In some homes, kitchens actually supported two tables. The standard table used for eating and a smaller table known as a work table. Work tables were usually made of extremely thick pieces of wood and were used for chopping meats and vegetables so as not to mar the surface of the eating table. However, most kitchens were not large enough to sport two tables, so a cutting board was often used to protect the tables surface.

How to Build a Harvest Table

The harvest table has a European country look to it and makes it easy to see how sharing food around a table was such a staple of everyday life. Many people buy harvest tables in an effort to recreate the look of a kitchen table.

French harvest tables often have one or two drawers on the longer sides. This made them double easily as office desks. The straight legs on this type of table stand separately, rather than being beveled or being part of a trestle. Even though this table was more commonly used for writing and other types of home paperwork, it has inspired a resurgence in interest that has made it once again popular in modern homes.

If you would like to give your home the look and feel of the antique French country style, then a harvest table would be a great place to start.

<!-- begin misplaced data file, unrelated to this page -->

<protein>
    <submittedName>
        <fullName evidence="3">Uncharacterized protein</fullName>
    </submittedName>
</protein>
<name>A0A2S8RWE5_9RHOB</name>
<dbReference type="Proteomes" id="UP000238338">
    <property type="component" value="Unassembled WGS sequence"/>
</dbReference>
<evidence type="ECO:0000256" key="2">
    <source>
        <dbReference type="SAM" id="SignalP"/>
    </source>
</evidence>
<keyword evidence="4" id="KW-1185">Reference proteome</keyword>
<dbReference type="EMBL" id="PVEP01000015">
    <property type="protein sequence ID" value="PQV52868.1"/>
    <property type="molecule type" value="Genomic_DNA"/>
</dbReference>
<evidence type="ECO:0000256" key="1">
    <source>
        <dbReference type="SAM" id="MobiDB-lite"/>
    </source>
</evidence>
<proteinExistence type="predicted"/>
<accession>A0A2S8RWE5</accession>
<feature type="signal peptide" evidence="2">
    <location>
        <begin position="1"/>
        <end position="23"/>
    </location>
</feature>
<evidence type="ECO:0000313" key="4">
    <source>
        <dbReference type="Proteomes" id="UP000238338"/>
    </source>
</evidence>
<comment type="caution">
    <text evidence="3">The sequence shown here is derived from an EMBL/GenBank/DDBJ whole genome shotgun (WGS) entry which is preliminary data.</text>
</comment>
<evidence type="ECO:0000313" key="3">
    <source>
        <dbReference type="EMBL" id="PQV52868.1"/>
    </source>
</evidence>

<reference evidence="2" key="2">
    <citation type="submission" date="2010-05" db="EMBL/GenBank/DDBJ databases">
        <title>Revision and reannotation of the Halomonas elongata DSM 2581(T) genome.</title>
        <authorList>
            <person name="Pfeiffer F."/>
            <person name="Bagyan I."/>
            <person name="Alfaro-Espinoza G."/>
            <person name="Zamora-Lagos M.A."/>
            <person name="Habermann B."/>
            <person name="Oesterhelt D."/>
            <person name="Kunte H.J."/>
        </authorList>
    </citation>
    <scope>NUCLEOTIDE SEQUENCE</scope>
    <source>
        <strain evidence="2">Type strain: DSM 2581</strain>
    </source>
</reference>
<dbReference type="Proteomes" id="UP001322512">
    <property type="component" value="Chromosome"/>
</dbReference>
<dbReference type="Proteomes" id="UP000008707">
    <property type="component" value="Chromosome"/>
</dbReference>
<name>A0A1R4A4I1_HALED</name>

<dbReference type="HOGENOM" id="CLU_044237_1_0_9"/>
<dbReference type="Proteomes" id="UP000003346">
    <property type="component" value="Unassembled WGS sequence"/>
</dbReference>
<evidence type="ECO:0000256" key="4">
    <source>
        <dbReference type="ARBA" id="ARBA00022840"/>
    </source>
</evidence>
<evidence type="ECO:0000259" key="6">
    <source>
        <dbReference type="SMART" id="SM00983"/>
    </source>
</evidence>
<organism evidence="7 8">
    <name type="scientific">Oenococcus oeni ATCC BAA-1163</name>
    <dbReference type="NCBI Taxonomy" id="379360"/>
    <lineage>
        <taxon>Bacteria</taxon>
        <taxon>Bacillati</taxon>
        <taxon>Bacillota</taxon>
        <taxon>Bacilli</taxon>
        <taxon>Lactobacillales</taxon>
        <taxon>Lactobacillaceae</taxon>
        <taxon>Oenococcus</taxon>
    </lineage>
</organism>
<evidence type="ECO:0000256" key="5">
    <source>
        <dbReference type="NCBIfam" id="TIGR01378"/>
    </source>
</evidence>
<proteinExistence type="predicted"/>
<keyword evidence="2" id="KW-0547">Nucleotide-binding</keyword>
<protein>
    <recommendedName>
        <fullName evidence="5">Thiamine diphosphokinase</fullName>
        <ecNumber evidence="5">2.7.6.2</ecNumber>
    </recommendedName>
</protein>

Building Other Types of Tables

How To Build a Coffee Table

Coffee tables are long, low tables intended to be positioned in front of a couch in order to support beverages, books, magazines, or even eating dinner. These tables are often found in the lounge or family room.

The inspiration of a table exclusively for serving tea or coffee can be traced back to Europe. Around 1750. The tables during this time were high and round placed next to a chair or in front of a group. The tea service is placed on top and served up to guests or family members.

This eventually evolved into tea trolleys and finally into rectangular center tables we often see in modern living rooms. The first wooden table was designed by E.W. Godwin in the year 1868. Designs for this table were varied and became popular only during the twentieth century.

How To Build a Trestle Table

Trestle tables are very easy to recognize by their simple, functional and practical design. A trestle table actually uses at least two trestles vertically to support a horizontal piece as the top. The result of this construction makes the table take on the shape of a t, although a v-shape is possible when using legs that resemble sawhorses.

Another great thing about trestle tables is that they could be made of any size simply by adding more horizontal and vertical pieces. These tables are relatively easy and inexpensive to make. These tables while being simple can be very ornate depending on the builders creativity.

How To Build a Console Table

Wall or console tables are the small tables set to a wall or are designed to be placed aligned to a wall. They are usually positioned under a sizeable wall mirror and have a bowed top and ornately designed legs.